I sat down in Fido one night to talk with two musicians whose names I couldn’t help but see across Instagram. Drea Gordon and Spencer Jordan (the rhyme is not lost on me) are regular names to see on writer’s rounds lineups, playing several nights a week at iconic musician hubs like Belcourt Taps, Live Oak, and Whiskey Jam. Watching the two joke with one another, you would think that they have been best friends for years. Despite only knowing one another for a couple of months, they have written numerous songs together and even started their own writer’s round together, Singles Night.
Both artists had inspired beginnings in music. Drea started in Seattle and did theater growing up, but had an early exposure to country music from her mom. She told me that she always wanted to be in entertainment, but didn’t know if the goal was Broadway (the New York one) or Broadway (the Nashville one). She mentioned how Taylor Swift had a large role in her eventual decision to become an artist, saying “I realized that I could speak up for myself through music, instead of just doing other people’s work.”
Spencer, from Jupiter, FL, took a more academic route, attending University of Florida before heading off to law school. Somewhere along that line, he realized that he was putting more of his time into his music than into school, and decided to take his efforts to Nashville. I asked if there was any specific moments when he knew that he wanted to be an artist, he told me the story of when he saw Jason Mraz in concert, turned to a friend and said, “I want to be on that stage.”
Upon moving to Nashville, both jumped in head-first. Spencer had friends from college who helped him to get connected and to start playing in rounds. From then, he was plugged into the community and playing every chance that he got. Drea had to get involved on her own a bit more, but once she started meeting others and playing rounds, she said that she knew she was home.
We talked awhile about the competition and the business side of being a musician in Nashville. Drea and Spencer were happy to talk about the taboo: with every writer’s round or every co-write, there is an agenda attached to it. Drea gave an example of a round she started early on, called the New in Town Special. “Of course I wanted to meet people and I wanted to share my music” she explained, “but it also made it so people had to reach out to me, they had to know my name if they wanted to play.”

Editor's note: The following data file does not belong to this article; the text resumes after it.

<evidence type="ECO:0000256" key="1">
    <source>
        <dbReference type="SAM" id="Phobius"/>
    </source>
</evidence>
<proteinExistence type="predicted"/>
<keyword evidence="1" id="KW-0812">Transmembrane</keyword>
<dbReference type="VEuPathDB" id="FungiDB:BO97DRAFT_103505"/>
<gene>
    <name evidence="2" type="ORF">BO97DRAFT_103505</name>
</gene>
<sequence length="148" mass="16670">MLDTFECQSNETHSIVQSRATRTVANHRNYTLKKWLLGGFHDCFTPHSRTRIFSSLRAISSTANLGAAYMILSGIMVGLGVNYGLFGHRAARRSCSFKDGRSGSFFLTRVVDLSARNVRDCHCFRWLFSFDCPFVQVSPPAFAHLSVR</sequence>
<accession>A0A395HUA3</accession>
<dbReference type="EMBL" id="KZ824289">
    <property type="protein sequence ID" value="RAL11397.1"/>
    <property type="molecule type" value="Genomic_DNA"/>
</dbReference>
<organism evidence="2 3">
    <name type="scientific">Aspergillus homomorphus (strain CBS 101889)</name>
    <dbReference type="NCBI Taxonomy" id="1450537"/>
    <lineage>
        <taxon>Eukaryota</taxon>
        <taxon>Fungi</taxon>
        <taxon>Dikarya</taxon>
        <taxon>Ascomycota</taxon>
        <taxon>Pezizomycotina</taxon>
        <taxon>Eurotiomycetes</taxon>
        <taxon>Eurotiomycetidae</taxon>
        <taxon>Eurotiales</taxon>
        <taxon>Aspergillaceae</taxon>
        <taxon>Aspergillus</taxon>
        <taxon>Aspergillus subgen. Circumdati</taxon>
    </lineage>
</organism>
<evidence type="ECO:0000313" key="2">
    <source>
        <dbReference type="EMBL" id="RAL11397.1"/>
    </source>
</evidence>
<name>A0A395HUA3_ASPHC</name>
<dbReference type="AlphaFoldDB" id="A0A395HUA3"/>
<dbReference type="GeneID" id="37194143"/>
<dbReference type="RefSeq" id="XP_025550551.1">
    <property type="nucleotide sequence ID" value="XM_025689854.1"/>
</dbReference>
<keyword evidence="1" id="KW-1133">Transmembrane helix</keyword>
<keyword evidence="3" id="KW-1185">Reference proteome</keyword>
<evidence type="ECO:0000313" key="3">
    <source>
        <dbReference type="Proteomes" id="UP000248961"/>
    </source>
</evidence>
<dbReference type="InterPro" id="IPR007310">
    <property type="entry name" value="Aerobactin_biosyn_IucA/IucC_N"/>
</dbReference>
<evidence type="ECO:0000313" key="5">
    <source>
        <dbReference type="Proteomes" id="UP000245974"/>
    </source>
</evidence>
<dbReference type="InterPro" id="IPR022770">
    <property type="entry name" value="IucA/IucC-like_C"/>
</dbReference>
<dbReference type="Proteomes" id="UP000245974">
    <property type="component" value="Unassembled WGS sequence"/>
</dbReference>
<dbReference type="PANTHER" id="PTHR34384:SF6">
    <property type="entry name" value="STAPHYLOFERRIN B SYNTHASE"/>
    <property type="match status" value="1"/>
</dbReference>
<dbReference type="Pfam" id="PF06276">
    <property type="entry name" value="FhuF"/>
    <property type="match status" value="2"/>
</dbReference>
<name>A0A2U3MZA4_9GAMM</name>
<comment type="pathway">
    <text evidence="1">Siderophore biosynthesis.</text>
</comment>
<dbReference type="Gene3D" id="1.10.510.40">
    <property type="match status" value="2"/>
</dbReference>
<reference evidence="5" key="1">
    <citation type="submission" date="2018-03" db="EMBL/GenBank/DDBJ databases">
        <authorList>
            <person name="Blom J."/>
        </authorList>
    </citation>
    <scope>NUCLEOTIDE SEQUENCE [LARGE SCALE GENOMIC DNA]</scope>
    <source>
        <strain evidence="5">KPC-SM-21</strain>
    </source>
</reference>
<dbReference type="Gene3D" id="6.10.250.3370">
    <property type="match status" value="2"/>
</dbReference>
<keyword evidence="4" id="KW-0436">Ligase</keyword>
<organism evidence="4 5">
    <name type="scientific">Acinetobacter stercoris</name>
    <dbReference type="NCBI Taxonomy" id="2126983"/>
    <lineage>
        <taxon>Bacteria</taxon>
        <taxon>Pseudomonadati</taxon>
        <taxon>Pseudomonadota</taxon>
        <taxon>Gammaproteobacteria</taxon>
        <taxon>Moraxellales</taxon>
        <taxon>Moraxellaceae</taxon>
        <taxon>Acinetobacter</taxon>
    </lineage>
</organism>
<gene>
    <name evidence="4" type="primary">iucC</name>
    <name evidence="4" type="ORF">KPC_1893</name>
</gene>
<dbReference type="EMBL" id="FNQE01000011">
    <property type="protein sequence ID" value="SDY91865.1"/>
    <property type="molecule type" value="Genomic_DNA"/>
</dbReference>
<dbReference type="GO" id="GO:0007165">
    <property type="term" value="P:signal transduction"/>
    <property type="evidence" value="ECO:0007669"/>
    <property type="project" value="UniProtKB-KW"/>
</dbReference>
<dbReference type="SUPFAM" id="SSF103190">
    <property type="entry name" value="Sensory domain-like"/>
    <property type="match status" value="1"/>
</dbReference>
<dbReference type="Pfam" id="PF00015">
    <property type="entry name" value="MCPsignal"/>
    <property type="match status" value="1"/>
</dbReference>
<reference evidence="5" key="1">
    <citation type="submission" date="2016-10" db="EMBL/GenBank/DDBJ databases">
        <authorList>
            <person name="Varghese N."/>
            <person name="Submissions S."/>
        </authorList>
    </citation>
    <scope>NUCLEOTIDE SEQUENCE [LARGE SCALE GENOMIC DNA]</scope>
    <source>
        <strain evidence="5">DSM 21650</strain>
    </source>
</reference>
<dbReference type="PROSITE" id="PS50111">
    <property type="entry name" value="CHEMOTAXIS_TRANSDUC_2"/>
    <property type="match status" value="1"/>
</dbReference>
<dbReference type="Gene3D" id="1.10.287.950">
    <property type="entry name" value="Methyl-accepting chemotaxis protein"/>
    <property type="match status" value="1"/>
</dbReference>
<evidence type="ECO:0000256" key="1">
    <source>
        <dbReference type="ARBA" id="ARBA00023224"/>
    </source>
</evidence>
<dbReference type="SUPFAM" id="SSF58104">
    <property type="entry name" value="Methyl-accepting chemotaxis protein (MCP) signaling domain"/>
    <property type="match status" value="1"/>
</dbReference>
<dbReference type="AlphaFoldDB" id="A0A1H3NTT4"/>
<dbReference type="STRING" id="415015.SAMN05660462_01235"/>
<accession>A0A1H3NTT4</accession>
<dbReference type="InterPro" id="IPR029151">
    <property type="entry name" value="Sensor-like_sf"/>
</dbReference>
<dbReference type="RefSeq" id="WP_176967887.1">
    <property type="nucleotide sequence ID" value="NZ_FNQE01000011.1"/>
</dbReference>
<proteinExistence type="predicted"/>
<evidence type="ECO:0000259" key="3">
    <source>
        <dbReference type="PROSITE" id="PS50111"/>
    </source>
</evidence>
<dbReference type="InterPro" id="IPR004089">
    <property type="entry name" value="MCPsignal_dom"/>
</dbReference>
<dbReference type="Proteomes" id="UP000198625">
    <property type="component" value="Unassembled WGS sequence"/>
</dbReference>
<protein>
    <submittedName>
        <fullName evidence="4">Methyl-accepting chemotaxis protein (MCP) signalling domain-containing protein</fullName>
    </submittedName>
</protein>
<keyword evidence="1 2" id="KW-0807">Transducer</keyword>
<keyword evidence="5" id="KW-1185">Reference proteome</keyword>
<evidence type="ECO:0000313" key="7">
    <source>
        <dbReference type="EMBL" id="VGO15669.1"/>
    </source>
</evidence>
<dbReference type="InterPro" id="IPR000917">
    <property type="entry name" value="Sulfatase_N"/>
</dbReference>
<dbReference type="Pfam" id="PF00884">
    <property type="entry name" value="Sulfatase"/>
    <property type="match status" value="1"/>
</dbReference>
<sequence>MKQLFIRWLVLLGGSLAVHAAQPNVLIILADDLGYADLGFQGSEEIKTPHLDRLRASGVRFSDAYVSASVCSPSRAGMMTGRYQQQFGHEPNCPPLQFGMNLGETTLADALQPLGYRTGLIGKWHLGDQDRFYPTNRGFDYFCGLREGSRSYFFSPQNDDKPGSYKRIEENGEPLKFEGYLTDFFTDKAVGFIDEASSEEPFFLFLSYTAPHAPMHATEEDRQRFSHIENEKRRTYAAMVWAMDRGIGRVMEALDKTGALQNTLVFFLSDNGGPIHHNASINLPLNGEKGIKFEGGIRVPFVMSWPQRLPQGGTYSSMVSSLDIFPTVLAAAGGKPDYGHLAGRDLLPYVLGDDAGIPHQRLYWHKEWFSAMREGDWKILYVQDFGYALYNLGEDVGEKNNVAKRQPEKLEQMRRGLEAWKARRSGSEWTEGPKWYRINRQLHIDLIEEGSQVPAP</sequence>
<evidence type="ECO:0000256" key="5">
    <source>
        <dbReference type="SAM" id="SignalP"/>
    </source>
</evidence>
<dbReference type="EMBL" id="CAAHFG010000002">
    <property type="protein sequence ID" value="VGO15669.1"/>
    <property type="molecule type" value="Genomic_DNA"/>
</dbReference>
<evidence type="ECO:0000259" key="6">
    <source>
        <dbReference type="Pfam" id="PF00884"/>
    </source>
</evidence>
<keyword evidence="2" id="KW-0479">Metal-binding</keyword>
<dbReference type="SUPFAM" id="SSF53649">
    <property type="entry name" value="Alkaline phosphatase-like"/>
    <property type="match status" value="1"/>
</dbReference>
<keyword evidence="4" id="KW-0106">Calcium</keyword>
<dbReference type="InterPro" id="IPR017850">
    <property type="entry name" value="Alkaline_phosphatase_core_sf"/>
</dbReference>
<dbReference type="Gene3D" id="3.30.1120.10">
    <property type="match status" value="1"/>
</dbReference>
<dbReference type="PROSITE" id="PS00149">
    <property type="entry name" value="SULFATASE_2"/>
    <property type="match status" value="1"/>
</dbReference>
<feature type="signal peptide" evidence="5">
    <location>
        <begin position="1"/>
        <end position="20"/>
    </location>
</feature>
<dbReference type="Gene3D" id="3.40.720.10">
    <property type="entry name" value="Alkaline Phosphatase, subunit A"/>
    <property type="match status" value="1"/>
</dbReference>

This put into words a concept that I understood but hadn’t really been able to express, and it’s completely true. I do these interviews to meet people and hear stories because I think that Nashville has incredibly interesting musicians who deserve the spotlight, but I also want to be a name on people’s minds when they need someone to fill a writer’s round slot, or they want somebody to play backup for them. As musicians, we make these decisions that are backed by passion, but that only gets you so far: sometimes you have to be smart and consider what’s going to help you get a step further than you are today.
And why are we so desperate to make these connections and get a foot in the door? Well, as Spencer put it, “I wasn’t a very popular kid in school, I didn’t really get invited to parties. Me, that kid, is everybody in Nashville. We all just want to be invited to the party. Those of us who host writer’s rounds are just hosting our own parties, to make sure that we’re invited.”
That’s how Singles Night came to be, a themed show created by this powerful duo to celebrate artists releasing new singles, including my first guest Stevie Rae Stephens. “Everyone deserves a party” Spencer told me, “sometimes you just have to throw it for them.”
Drea and Spencer both left me with some wise advice, the portion of these interviews that I’ve come to love the most. Drea talked patience, embracing the grind, and how “the moment you start expecting things to happen, you’re going to lose it.” Spencer told a story of how his friends back home used to ask, “When are you going to get a hit song? When can we tell that you’re really doing well?” “You learn that success is so relative” he said, “and you learn so much about yourself just by being here. So, yeah, maybe I don’t have a hit yet, but if I’m playing a show, no matter how big or small it is, and the people there are singing the words back to me, that’s all I need.”
Drea and Spencer are the perfect example of the community that Nashville offers its musicians. Two friends who have pushed one another to grow and to write their best songs yet, but who are also there for one another for a laugh, a cry, or anything in between. And of course, they’re there to throw one another a party when it’s needed.
Interested in Singles Night? You can learn more here.